Holmes has a big frame and the stuff to be a number three or four starter in the majors. The big focus for him will be consistent command, which could come the further he gets from Tommy John.

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25 COMMENTS

  1. I just made a list of who I predict the remaining 12 prospects to be, and other than Meadows, it doesn’t contain any OFs.

    I know we are pretty set at the big-league level at that position, and I’m still a fan of Barrett Barnes, but after parting with JaCoby, Ramirez, Polo and Garcia, it has now become an area where we are seemingly lacking in minor league depth.

    • I’d actually forgotten about Jones. It’s funny I was about to say OF is an easier position to fill in the majors because that’s where most of the talent is come draft time and it seems a fair amount of guys get thrown to RF or LF if they can hit (not necessarily field). That being said I live in Philadelphia and the Phillies haven’t grown a successful OF in…………I honestly can’t remember. Off the top of my head Victorino was Rule 5, Werth was a FA signing, Herrera was Rule 5, Ibanez was a FA. Brown was a bust. I’m sure I’m missing someone but maybe we’re just spoiled. Even when Cutch is gone Polanco has a high floor, Marte is a stud, Meadows has the ability to very good. But for a while there we were all wondering what to do with Ramirez, Polo, Broxton, Garcia etc. We no longer have this “problem” but to me, barring major injuries they’ll be fine in the OF for several years. It’s just the depth which was once overflowing, is now non-existent. Here’s to hoping Frazier or Hanson become serviceable 4th OF and Marte stops getting hit by pitches.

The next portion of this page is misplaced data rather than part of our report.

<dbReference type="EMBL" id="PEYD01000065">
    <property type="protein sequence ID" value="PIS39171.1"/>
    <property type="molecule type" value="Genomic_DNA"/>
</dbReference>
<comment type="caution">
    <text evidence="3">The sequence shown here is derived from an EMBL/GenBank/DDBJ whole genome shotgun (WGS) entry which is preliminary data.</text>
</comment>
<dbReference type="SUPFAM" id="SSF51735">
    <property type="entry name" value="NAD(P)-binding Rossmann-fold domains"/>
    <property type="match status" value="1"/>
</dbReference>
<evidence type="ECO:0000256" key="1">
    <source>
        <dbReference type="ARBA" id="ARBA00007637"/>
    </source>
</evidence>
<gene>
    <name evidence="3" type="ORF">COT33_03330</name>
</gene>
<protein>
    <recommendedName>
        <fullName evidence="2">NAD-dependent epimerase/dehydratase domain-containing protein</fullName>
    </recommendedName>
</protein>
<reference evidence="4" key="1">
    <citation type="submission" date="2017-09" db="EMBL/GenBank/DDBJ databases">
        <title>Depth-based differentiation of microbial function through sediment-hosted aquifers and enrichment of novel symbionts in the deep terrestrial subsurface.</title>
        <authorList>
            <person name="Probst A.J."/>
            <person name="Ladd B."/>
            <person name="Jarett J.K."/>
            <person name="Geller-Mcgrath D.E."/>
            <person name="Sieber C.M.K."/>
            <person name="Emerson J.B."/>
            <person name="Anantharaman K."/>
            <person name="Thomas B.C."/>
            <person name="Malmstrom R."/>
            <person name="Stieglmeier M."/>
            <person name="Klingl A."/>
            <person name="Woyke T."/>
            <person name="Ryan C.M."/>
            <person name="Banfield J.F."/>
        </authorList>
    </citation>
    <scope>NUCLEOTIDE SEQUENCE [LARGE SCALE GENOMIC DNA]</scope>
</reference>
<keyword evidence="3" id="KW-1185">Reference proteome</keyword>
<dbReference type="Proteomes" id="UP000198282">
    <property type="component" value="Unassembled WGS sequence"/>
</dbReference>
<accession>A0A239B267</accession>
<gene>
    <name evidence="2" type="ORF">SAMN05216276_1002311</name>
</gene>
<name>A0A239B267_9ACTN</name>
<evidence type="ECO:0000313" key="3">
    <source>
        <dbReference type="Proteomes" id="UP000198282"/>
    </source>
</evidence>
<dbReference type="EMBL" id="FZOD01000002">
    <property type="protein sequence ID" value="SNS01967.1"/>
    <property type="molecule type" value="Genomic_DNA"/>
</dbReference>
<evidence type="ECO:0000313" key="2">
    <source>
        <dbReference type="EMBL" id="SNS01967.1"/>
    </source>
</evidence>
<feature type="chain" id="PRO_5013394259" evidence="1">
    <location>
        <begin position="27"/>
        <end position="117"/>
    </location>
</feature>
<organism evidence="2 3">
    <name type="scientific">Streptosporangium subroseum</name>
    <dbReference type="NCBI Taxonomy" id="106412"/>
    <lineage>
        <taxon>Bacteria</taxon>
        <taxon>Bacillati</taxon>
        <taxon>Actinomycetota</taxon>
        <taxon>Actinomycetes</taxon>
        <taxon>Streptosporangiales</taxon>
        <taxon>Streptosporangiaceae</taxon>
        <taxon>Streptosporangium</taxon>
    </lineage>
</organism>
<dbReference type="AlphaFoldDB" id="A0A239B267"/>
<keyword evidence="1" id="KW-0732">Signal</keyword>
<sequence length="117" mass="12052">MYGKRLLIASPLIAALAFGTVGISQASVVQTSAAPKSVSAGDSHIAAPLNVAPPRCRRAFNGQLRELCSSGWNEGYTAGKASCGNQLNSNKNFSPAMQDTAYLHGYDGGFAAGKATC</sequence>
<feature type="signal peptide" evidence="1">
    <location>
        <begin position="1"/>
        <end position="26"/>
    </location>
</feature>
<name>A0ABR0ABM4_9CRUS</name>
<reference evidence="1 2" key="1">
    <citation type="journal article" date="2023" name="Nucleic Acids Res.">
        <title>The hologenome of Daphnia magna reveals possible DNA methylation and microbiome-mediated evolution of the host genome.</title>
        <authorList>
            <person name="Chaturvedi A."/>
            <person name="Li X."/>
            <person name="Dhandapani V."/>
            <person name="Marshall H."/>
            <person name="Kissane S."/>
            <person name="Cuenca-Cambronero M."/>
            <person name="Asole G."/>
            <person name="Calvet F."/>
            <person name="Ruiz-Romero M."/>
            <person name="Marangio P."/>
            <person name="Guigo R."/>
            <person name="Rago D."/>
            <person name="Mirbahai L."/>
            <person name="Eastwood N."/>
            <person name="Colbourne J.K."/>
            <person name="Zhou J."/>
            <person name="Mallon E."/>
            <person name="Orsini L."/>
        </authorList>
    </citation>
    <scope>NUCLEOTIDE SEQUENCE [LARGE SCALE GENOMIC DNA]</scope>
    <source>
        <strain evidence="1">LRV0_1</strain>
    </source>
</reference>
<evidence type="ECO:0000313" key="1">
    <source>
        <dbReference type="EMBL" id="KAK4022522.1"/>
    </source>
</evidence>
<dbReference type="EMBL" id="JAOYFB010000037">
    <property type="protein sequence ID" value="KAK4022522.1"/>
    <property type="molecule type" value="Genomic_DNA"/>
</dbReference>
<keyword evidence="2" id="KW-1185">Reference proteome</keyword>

• Worse comes to worse, Pirates can easily move Bell back to RF and live with the defensive shortcomings while waiting for an injury to heal, or Super 2 to pass for Meadows.

      Long term, answers aren’t so clear. Have to think Cutch will get traded for a high ceiling OF prospect at some point in time in the not too distant future.

        • Did you read the part of my statement that said DEFENSIVE SHORTCOMINGS?

          I was referencing OF depth in the event of an injury to a starting OF early this season.

          • It is difficult to understand how the Pirates have failed to develop this kid. A consensus plus power hitter from both sides of the plate when drafted has turned into a guy with below average power and defensive shortcomings. How does that happen?

            The Cubs draft guys with plus power and then improve their power in the minors, and seem to do so very quickly. Somebody needs to find out what the Cubs and other teams are doing to be so successful, and where we are not measuring up.

            • The Pirates seem to take a laissez-faire approach to power development, counting on it simply to show up with age, whereas the Cubs actively develop guys with loft.

              Rizzo, Russell, Soler, Castillo, and Baez all saw significant increases in fly ball rate, while Bryant and Schwarber clearly had fly ball swings from the start.

              Power, patience, with enough contact to keep opposing pitchers honest. They’ve developed the archetypal baseball hitter of these times.